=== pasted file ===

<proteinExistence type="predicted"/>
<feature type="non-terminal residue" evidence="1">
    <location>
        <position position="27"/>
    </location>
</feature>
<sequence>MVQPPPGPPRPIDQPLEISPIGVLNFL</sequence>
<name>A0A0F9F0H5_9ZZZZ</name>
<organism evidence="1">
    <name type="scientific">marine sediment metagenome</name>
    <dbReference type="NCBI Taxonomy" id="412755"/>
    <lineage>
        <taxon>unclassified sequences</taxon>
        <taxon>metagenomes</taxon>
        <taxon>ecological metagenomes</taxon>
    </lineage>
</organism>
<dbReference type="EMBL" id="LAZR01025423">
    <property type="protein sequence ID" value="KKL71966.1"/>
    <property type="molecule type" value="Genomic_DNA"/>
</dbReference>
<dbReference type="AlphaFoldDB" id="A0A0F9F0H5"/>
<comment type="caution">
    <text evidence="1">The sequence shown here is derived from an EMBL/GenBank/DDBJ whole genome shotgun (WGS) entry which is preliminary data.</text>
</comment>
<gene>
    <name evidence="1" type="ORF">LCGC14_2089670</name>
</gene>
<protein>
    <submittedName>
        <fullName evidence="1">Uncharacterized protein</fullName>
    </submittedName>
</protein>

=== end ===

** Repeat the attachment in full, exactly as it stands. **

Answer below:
<proteinExistence type="predicted"/>
<feature type="non-terminal residue" evidence="1">
    <location>
        <position position="27"/>
    </location>
</feature>
<sequence>MVQPPPGPPRPIDQPLEISPIGVLNFL</sequence>
<name>A0A0F9F0H5_9ZZZZ</name>
<organism evidence="1">
    <name type="scientific">marine sediment metagenome</name>
    <dbReference type="NCBI Taxonomy" id="412755"/>
    <lineage>
        <taxon>unclassified sequences</taxon>
        <taxon>metagenomes</taxon>
        <taxon>ecological metagenomes</taxon>
    </lineage>
</organism>
<dbReference type="EMBL" id="LAZR01025423">
    <property type="protein sequence ID" value="KKL71966.1"/>
    <property type="molecule type" value="Genomic_DNA"/>
</dbReference>
<dbReference type="AlphaFoldDB" id="A0A0F9F0H5"/>
<comment type="caution">
    <text evidence="1">The sequence shown here is derived from an EMBL/GenBank/DDBJ whole genome shotgun (WGS) entry which is preliminary data.</text>
</comment>
<gene>
    <name evidence="1" type="ORF">LCGC14_2089670</name>
</gene>
<protein>
    <submittedName>
        <fullName evidence="1">Uncharacterized protein</fullName>
    </submittedName>
</protein>